The Day of the Triffids

Another book for the Flashback challenge. Day of the Triffids is an odd book for me, as I have a very distinct memory of disliking it intensely the first time I read it. I was about 13 or 14, and it was a set-text at school. Now I'm not really one for set texts, I HATE being told what to read, so this may have contributed to my emotions re this novel, but I can't remember feeling such an aversion to any other novel of my schooldays.

It was probably the first science fiction novel I ever read, and again, it's extremely odd that I didn't enjoy it. I was born in the mid-'60s, and in that period from the late '50s to the late '70s there was a wealth of quality sci-fi on British tv - I grew up with the original Star Trek, Dr. Who, the wonderful and much neglected Blake's 7, Quatermass, The Martian Chronicles, and the eerie original Survivors, which I found extremely scary but compulsive viewing.

Many of my earliest memories are bound up with the space race - I still clearly remember being pulled out from under the dining-room table, where I'd set up a moonbase, to watch Neil Armstrong setting foot on the moon, and I have a soft spot for Apollo 13, as I recall my father explaining to me in language suitable for a 6 year old the problems the astronauts were facing.

So, you would have thought that someone who was so into sci-fi would have loved their first contact with John Wyndham, but no, I hated the book, found it very hard to get into, and I'm not even sure if I ever managed to finish it in that school year. A couple of years later, the BBC did a wonderful dramatisation of the novel starring John Duttine and Emma Relph - if you're looking for a film/tv version of the book - go for this one
It's much better than either the earlier Hollywood B-movie version, or the much more recent BBC version, which is not particularly faithful to the book.

I watched the BBC dramatisation and enjoyed it, and decided to re-visit the book, and was it worth it? Definitely yes - I became a huge John Wyndham fan, and have read most of his books since then. The book has its roots (excuse the triffid pun) firmly in the Cold War - where paranoia and suspicion reign. Wyndham interestingly though doesn't lay firm blame for the accident that precipitates the apocalypse of his novel on either side, each could be equally guilty. The opening passages are chillingly scary, and he evokes the smells and sights and terror of such a sudden change sparsely, but incredibly well. It would be a scary novel anyway, but throwing the triffids (carnivorous mobile plants - it sounds as though it should be funny, but isn't) into the mix provides an additional catalyst for change, and again examines the responsibility of man, and his/her ability to contribute to his/her own destruction.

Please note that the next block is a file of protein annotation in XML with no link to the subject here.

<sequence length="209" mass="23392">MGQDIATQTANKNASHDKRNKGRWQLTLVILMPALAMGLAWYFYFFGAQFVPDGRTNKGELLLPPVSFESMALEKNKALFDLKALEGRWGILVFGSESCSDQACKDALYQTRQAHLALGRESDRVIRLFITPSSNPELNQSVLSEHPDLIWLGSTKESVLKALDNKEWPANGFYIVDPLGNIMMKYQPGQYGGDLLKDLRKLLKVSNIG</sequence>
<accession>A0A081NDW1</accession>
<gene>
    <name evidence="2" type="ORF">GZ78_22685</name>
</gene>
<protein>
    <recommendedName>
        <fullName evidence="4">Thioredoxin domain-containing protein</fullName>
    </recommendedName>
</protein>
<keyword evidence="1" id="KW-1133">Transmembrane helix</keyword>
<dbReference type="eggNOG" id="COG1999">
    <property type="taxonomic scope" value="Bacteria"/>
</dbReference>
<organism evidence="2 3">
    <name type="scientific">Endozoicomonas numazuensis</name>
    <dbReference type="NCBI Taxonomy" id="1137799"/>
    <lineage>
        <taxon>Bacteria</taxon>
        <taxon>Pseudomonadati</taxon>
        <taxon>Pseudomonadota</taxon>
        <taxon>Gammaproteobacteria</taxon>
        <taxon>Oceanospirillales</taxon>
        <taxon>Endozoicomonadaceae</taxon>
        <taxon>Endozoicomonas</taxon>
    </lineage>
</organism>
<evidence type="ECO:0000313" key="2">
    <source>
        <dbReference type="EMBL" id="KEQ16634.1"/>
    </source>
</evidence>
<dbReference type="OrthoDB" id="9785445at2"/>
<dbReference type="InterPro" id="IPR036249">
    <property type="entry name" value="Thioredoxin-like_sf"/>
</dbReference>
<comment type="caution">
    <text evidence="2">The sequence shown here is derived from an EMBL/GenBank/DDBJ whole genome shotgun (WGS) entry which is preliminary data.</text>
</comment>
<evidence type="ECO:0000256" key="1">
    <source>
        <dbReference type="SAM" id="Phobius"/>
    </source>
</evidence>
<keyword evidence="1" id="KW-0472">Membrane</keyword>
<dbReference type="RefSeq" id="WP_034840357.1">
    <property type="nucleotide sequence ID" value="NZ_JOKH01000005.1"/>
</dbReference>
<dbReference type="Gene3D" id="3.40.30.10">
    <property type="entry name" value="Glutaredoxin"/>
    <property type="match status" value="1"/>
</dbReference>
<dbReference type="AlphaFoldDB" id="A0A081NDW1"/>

There has been some criticism of Triffids from feminist critics, who claim that some of the attitudes towards women are old-fashioned - most of the women involved do seem to end up back in the kitchen or having babies, but against this, two of the strongest, most intelligent, and most organized characters in the novel are female - the heroine Josella, and the young girl, Susan, who is by far the most observant person where triffids are concerned. It must also be seen as a creation of its time (the early 1950s), although in many ways it is ahead of its time when thinking of the dangers associated with satellite weaponry, and the possibility of targeted nuclear/biological weapons, not to mention genetic manipulation.

By its nature any apocalyptic novel must have a certain level of bleakness, but there is less of the desolation here than there is in A Canticle for Leibowitz which has been reviewed elsewhere on this blog. There are many challenges, but most are overcome, and the novel ends upliftingly. Wyndham was a master of the apocalyptic novel, he could also be extremely funny. Triffids is probably his best novel - start here, and keep reading, and welcome to the wonderful world of British sci-fi.


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